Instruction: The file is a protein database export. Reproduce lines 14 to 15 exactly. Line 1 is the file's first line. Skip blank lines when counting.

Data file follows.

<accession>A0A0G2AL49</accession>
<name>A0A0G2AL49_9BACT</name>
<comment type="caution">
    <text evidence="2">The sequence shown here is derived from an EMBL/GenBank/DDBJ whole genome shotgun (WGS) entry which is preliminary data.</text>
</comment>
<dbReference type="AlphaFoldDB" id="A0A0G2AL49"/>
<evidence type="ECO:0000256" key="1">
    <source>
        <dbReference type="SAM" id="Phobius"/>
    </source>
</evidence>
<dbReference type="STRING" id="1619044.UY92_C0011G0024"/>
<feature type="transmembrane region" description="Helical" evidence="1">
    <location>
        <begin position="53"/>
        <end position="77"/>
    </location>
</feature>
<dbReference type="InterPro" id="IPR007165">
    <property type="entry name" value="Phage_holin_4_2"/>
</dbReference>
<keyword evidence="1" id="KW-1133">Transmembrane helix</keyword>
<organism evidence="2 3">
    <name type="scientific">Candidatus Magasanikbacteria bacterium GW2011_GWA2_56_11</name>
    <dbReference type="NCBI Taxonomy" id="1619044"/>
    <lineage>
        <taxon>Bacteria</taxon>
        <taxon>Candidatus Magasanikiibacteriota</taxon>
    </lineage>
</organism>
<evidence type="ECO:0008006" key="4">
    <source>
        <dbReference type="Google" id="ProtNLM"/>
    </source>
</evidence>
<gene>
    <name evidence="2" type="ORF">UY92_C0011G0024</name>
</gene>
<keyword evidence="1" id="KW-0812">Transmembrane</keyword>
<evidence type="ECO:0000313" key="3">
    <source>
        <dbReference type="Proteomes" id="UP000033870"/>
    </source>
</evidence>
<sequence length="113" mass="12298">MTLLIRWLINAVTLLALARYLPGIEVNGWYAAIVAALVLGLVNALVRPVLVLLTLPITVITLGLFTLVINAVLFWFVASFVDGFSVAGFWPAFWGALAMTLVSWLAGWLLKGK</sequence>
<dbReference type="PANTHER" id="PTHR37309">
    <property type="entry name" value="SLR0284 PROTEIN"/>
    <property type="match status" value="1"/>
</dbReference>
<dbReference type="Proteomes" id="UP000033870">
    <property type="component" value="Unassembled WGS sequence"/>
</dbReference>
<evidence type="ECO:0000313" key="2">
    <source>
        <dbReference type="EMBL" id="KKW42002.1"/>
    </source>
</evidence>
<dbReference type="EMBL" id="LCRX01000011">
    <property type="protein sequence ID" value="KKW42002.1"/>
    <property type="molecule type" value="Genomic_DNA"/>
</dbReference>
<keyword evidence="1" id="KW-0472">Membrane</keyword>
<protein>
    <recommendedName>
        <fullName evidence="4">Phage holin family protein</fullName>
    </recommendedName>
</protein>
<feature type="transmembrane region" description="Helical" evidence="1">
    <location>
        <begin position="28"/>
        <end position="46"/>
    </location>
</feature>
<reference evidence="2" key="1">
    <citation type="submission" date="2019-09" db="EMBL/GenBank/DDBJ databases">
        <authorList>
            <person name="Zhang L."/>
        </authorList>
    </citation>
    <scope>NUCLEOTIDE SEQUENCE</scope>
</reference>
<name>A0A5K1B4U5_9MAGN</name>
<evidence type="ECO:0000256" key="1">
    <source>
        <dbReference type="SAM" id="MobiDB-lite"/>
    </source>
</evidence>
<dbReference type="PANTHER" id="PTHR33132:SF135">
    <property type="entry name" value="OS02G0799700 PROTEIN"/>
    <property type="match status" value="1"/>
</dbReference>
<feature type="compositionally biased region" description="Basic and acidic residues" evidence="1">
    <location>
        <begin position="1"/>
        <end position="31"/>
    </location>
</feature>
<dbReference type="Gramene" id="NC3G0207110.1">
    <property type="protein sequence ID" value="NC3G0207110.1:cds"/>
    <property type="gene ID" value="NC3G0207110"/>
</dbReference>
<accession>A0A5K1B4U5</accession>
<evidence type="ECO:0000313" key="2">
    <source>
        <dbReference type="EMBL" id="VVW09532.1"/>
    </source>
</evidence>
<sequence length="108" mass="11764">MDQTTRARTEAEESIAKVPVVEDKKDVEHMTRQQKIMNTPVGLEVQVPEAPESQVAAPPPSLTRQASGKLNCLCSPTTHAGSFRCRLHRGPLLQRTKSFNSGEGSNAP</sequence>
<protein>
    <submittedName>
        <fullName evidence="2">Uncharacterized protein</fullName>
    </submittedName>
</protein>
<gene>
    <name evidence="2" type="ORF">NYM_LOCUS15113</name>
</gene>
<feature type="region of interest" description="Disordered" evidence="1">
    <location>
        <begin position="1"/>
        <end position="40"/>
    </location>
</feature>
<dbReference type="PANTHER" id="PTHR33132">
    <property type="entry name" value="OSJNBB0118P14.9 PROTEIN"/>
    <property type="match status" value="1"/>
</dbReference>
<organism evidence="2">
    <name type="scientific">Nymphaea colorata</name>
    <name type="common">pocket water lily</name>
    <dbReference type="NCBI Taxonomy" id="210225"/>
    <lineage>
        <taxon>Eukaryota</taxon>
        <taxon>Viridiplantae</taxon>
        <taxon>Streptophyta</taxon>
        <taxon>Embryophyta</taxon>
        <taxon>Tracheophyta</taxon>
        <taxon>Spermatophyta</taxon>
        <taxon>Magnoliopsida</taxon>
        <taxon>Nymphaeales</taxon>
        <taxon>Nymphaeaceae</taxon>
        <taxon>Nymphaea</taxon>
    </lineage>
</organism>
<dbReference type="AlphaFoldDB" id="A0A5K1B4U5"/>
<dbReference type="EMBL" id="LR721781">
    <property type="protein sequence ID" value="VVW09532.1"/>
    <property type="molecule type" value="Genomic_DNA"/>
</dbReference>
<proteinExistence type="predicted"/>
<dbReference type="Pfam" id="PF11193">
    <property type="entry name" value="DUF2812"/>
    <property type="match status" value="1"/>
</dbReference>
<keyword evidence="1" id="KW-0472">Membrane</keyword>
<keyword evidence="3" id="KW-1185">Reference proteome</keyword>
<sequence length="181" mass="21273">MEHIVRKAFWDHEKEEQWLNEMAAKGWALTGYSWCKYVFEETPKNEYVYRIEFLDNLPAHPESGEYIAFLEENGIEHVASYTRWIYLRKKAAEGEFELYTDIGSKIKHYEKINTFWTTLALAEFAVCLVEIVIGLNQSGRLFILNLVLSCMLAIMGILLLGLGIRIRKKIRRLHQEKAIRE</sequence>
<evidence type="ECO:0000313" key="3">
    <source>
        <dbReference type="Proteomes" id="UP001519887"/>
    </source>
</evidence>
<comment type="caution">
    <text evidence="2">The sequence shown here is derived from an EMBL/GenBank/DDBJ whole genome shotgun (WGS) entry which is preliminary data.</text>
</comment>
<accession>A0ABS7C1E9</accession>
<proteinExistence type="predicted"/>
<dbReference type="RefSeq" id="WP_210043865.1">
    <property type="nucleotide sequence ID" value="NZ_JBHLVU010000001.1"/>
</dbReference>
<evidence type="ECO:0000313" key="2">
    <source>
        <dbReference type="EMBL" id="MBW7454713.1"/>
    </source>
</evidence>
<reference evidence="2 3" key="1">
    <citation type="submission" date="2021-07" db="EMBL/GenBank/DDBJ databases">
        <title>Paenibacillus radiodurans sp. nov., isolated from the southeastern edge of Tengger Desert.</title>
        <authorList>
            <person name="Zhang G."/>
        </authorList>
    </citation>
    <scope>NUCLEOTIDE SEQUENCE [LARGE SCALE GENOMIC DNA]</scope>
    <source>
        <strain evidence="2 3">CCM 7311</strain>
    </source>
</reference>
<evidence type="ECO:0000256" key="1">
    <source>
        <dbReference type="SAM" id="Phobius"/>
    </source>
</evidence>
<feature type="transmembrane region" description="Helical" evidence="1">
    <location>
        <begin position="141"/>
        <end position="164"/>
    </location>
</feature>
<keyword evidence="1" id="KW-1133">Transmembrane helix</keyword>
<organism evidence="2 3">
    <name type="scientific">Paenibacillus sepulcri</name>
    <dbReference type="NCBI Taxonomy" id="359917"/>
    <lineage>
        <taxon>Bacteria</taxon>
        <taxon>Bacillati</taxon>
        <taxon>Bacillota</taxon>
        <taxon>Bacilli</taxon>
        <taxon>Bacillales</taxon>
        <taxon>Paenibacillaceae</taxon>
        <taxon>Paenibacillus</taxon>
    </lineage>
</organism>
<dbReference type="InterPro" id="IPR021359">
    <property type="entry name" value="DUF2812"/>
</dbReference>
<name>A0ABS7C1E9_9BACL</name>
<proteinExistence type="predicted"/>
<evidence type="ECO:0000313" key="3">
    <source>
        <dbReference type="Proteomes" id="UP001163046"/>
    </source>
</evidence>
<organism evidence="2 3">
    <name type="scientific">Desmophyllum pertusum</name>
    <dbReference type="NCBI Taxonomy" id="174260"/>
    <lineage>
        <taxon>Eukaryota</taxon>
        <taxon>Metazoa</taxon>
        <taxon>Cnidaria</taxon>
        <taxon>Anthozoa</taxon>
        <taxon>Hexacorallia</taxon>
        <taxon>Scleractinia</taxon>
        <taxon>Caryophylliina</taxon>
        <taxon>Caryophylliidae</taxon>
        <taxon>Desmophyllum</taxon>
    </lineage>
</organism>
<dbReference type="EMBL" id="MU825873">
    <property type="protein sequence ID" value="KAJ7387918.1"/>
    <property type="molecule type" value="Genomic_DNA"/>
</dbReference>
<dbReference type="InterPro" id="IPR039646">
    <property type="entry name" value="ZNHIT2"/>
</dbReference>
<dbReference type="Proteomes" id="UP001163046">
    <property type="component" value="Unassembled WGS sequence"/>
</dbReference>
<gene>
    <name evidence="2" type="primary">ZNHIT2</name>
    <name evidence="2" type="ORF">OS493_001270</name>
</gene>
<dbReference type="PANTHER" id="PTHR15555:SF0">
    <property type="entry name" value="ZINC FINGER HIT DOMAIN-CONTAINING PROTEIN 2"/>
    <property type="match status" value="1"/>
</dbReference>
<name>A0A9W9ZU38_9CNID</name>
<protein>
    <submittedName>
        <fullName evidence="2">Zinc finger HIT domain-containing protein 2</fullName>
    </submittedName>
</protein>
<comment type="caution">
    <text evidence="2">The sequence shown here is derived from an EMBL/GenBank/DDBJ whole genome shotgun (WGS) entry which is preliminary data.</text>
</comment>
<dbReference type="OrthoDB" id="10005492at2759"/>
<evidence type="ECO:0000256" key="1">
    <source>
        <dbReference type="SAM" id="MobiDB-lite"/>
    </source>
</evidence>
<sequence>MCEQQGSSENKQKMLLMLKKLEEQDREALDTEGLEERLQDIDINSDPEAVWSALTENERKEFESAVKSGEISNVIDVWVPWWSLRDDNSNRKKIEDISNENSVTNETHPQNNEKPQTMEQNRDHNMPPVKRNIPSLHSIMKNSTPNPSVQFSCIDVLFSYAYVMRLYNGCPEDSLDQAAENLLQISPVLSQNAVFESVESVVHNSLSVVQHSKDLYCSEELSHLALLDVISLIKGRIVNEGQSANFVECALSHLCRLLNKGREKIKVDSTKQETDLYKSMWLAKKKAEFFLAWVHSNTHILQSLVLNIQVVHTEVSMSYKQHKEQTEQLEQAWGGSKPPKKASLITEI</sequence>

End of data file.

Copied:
    <location>
        <begin position="53"/>